Michael Sars Centre

Setting up the DeuteroNoise project for success

Professor Giovanni Zambon and researcher Dr. Valentina Zaffaroni Caorsi from the University of Milan-Bicocca recently visited the Centre to conduct preliminary experiments as part of the pan-European project DeuteroNoise.

Scientists in the laboratory
Research intern Ingrid Cavazos, Prof. Giovanni Zambon, researchers Sissel Nordland and Valentina Zaffaroni Caorsi worked together on establishing a protocol for measuring the impact of noise on tunicates.
Melanie burford
Scientist uses an instrument
Melanie Burford
Scientist uses an instrument
Melanie Burford
Prof. Zambon gives a lecture
Melanie Burford

Main content

A collaborative effort aims to characterize maritime noise and its impact on ecologically relevant marine invertebrate species to affect policymaking. “In the last decade, I would say that the concern about anthropogenic noise increased a lot”, Dr. Zaffaroni Caorsi said. “Now after researching, we have understood that not only humans are affected by it, but also the other animals”. To address this pressing issue, a consortium of European research institutions initiated the DeuteroNoise project, with support from the Joint Programming Initiative Healthy and Productive Seas and Oceans (JPI Oceans).

In Bergen, the project specifically focuses on investigating the effect of noise on the tunicate Ciona intestinalis under the lead of Michael Sars Centre group leader Marios Chatzigeorgiou, who serves as the scientific coordinator for DeuteroNoise. How much noise is too much noise for marine invertebrates? The team is investigating the thresholds at which noise pollution becomes detrimental to key species, by exposing them to sounds in controlled environments. “The biggest challenge on this project is that we are working with different species, and each of them has a different biology”, Dr. Zaffaroni Caorsi explained.

As soundwaves are affected by each component of the environment, playing sounds in an aquarium without replicating the animal’s natural habitat is insufficient. In the Chatzigeorgiou laboratory, the team worked closely with researcher Sissel Nordland and research intern Ingrid Cavazos to calibrate equipment for tunicates. The goal is for Sissel and Ingrid to become autonomous in recording Ciona’s response to the marine noise. “It was important for the project to have Giovanni and Valentina perform this work in Bergen”, Sissel said. “To be relevant to policymakers, our research must show that significant changes occurring in our model organisms are a result of underwater noise”.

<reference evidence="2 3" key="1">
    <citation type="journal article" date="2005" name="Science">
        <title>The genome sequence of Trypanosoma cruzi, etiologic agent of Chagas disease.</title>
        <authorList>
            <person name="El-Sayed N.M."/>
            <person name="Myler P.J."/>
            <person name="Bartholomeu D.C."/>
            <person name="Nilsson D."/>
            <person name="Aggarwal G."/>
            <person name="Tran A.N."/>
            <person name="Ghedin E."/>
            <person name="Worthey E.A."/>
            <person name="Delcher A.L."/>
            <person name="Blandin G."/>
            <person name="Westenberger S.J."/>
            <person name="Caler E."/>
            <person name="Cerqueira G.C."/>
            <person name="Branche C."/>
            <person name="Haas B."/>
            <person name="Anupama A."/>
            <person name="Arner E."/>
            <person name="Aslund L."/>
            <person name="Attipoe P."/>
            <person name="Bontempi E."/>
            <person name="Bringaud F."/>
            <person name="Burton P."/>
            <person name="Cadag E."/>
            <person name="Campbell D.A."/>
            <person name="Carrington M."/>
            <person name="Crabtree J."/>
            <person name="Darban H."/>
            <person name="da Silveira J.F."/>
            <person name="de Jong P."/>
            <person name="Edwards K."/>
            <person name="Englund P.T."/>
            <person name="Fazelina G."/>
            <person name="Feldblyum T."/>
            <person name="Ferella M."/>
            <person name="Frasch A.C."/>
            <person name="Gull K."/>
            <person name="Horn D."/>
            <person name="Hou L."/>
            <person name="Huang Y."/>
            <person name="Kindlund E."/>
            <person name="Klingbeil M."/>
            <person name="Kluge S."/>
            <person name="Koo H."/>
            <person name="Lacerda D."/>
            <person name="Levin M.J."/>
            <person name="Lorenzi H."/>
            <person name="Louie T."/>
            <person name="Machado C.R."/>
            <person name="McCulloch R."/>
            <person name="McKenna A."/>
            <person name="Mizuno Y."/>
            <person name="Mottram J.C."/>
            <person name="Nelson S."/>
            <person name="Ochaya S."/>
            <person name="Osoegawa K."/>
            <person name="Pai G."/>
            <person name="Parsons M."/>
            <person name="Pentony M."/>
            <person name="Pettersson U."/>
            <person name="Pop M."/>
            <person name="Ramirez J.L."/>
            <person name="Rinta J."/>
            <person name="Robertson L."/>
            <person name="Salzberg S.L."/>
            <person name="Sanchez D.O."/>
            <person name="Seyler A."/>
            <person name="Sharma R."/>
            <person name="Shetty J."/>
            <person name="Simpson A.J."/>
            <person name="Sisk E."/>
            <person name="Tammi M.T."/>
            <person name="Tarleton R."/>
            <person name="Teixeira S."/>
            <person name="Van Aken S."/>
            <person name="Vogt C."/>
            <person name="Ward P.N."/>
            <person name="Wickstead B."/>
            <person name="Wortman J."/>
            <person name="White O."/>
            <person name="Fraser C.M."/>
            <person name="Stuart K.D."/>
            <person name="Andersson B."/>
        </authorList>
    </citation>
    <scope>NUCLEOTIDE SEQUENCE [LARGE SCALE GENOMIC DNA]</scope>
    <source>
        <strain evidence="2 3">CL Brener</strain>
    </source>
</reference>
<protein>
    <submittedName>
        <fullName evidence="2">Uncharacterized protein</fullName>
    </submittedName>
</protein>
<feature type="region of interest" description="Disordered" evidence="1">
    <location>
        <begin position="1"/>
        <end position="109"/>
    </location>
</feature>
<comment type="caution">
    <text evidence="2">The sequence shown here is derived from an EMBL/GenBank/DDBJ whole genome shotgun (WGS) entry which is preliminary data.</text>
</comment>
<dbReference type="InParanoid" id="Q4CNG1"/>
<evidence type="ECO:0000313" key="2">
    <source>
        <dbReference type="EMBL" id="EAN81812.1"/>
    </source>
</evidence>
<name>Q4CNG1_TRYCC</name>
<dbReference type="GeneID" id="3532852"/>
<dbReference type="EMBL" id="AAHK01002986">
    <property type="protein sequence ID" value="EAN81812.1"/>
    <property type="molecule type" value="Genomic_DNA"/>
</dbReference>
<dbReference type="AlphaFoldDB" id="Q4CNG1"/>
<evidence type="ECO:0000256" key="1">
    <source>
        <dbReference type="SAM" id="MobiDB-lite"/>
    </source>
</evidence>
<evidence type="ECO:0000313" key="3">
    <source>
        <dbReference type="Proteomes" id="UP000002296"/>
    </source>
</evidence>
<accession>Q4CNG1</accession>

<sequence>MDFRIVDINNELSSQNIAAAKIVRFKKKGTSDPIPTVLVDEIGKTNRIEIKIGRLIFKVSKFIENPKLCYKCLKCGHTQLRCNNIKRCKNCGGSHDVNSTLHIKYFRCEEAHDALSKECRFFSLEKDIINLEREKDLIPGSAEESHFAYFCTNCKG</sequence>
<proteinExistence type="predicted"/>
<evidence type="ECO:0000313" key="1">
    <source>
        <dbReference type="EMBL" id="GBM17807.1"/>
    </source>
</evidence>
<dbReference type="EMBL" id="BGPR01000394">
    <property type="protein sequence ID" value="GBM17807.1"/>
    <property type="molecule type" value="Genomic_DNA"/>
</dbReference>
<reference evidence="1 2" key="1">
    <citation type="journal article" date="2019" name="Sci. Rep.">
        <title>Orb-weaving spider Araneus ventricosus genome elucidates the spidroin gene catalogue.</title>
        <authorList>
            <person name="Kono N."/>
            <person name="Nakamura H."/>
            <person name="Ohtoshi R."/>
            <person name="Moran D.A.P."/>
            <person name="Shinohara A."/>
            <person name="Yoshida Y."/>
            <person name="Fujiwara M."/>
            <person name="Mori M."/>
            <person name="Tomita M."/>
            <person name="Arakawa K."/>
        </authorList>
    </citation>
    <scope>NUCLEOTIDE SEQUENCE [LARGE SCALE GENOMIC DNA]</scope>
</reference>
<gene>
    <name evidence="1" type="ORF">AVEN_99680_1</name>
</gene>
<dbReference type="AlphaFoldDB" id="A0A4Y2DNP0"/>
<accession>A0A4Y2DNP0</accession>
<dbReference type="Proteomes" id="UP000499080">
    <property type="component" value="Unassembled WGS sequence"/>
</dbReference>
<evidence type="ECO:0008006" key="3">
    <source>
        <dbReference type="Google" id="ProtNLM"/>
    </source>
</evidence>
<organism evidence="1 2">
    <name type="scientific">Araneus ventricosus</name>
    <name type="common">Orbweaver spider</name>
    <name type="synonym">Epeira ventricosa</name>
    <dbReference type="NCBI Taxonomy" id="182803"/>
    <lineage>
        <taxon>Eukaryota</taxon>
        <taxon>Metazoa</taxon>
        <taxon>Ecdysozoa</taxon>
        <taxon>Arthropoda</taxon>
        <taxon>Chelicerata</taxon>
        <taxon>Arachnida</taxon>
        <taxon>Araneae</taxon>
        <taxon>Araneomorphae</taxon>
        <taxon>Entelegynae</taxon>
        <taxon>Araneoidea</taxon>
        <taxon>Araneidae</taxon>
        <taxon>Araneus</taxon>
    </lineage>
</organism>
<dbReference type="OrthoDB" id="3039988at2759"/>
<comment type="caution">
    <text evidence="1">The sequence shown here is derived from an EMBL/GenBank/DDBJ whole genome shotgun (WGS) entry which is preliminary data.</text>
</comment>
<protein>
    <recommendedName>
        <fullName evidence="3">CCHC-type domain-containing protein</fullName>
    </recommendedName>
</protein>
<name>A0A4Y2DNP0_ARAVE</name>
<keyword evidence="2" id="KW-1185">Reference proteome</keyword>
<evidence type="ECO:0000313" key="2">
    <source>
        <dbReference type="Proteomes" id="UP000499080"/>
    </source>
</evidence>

“To be relevant to policymakers, our research must show that significant changes occurring in our model organisms are a result of underwater noise”
- Sissel Nordland

Prof. Zambon, whose background is in physics, enthusiastically traded room acoustics for soundscape ecology to join the project. One major difference between terrestrial and marine environments, he explained, is the borderless nature of the oceans. Without obstacles, such as buildings or forests, sounds propagate further and impact larger areas. “So I can say that regarding the sea, there isn’t an area without noise pollution”, he added. "This is a is a real problem and this is why we have to focus on the study of the noise coming from vessels and the ships in the sea.”

The visit of Prof. Zambon and Dr. Zaffaroni Caorsi to Bergen signifies a significant step forward for the DeuteroNoise project. Thanks to their expertise and contributions, the Chatzigeorgiou group will soon obtain preliminary results that will, the team hopes, change the way ecosystems are protected from noise in the sea.